Last weekend’s trip to Army with the men’s lacrosse team marked the 24th such travel for me since the first football trip to Northeastern on October 3rd, more than usual this year because of my spring semester sabbatical. I always enjoy these trips. Dr. Walsh has frequently referred to them has his mini vacations; they fill a similar function for me, only with the understanding that there is a pastoral connection. For football, there is a gameday team Mass, a pregame prayer in the locker room, and a postgame moment of prayer (best when a prayer of thanksgiving) on the field. In basketball last year, we generally started with a small scale Mass in my room anchored by Dr. Walsh, Bob Fouracre, and the coach, plus a locker room prayer before and after the game. Lacrosse has a pregame prayer in the locker room, a small scale Mass before breakfast generally attended by a half dozen or more of the players, plus a family Mass before the awards brunch which, this year, will be next Sunday. In women’s basketball, Coach Gibbons has requested a similar pattern of Mass (especially on Sundays, families of players would attend) and assistance with invoking God’s help before the game.
Those patterns have basic similarities. It’s the bus ride that distinguishes each team. I always get my own double seat, so the ride is comfortable–no doubling up with a 300 pound lineman on the football bus! Football favors action movies, the type I think of as high-testerone machine gun movies. Men’s basketball tends to be quiet; perhaps a movie, but many players studying, sleeping, or engaged in video games. Women’s basketball has often favored TV shows, and also some common singing. I still remember a rousing version of “The Wheels on the bus go round, round, round” from the back of the bus on one of our trips. The lacrosse bus features movies and TV shows–on the Navy trip this year, multiple episodes of “Friday Night Lights.” They can keep the volume a little lower by running the English subtitles.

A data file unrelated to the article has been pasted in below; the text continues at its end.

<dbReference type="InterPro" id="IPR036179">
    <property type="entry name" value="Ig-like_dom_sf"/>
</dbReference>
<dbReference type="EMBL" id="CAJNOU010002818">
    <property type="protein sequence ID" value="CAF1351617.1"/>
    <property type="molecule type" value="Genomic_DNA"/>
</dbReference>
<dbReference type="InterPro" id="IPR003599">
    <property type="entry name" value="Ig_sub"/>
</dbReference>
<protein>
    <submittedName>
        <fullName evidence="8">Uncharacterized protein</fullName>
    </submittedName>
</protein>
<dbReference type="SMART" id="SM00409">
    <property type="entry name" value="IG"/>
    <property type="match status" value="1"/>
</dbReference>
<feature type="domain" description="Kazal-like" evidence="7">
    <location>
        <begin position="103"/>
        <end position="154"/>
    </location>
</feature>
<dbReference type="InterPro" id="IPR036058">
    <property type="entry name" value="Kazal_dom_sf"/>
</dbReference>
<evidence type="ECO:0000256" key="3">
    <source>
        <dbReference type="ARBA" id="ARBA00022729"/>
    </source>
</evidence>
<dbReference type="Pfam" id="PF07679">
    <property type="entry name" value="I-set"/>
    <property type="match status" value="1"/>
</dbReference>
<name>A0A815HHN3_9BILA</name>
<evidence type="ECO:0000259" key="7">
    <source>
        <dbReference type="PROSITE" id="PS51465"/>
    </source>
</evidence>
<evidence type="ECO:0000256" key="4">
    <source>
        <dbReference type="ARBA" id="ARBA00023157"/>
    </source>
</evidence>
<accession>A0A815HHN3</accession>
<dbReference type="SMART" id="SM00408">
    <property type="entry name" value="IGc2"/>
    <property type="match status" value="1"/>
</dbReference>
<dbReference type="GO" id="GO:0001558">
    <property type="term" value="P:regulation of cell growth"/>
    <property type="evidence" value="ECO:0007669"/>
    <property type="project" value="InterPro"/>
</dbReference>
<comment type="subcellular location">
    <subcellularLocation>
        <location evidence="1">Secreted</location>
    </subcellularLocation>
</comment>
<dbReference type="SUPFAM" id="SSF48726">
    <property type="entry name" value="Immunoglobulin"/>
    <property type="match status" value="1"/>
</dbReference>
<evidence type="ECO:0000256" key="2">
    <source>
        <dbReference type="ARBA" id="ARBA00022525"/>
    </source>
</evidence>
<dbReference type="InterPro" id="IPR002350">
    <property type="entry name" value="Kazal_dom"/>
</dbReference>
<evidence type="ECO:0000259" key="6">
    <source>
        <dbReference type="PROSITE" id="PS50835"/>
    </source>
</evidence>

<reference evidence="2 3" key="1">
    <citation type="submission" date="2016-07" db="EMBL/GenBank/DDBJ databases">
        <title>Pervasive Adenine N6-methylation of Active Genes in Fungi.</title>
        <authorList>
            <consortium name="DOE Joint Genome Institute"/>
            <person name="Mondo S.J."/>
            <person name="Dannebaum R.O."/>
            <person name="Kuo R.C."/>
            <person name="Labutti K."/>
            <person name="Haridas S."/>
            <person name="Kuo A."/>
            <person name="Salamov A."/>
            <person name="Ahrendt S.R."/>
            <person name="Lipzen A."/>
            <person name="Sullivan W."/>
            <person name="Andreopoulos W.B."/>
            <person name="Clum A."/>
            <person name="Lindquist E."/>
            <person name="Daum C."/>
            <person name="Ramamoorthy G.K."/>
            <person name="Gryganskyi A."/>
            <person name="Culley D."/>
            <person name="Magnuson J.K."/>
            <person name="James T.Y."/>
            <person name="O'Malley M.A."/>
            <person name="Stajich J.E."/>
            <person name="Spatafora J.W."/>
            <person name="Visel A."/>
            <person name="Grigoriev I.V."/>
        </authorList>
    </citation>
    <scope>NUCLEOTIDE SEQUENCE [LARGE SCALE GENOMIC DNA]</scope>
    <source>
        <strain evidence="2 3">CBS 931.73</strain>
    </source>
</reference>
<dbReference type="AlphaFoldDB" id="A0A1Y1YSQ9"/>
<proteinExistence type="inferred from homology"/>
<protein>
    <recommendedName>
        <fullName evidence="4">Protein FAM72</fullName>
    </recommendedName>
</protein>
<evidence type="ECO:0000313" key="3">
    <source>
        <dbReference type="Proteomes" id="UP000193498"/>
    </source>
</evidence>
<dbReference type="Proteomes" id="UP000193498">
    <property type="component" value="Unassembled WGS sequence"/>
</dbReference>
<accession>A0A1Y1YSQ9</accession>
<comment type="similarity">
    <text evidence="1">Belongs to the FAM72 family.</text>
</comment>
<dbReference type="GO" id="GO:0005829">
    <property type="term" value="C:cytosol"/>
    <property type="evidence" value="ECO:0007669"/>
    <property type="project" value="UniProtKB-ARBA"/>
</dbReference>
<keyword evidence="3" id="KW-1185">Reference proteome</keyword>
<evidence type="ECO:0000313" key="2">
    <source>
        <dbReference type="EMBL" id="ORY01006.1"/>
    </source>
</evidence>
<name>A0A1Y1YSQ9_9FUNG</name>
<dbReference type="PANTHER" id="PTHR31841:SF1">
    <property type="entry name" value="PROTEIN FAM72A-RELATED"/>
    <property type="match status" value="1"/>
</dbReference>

If I want to, I can opt out of the entertainment with my noise cancelling earphones and ipod. That affords the opportunity to read, correct papers, tackle a crossword puzzle, pray, gaze out the window, doze off. As much as I like to inveigh against the long distance travels in the Patriot League, whose geography is disadvantageous for the Cross, I have to admit that I don’t really mind the bus rides. Add to the above the chance to talk with and get to know the coaches and players better, and to appreciate the services of the drivers who work for Fox Bus, and it turns out that the game, for me, is only one part of a rich experience.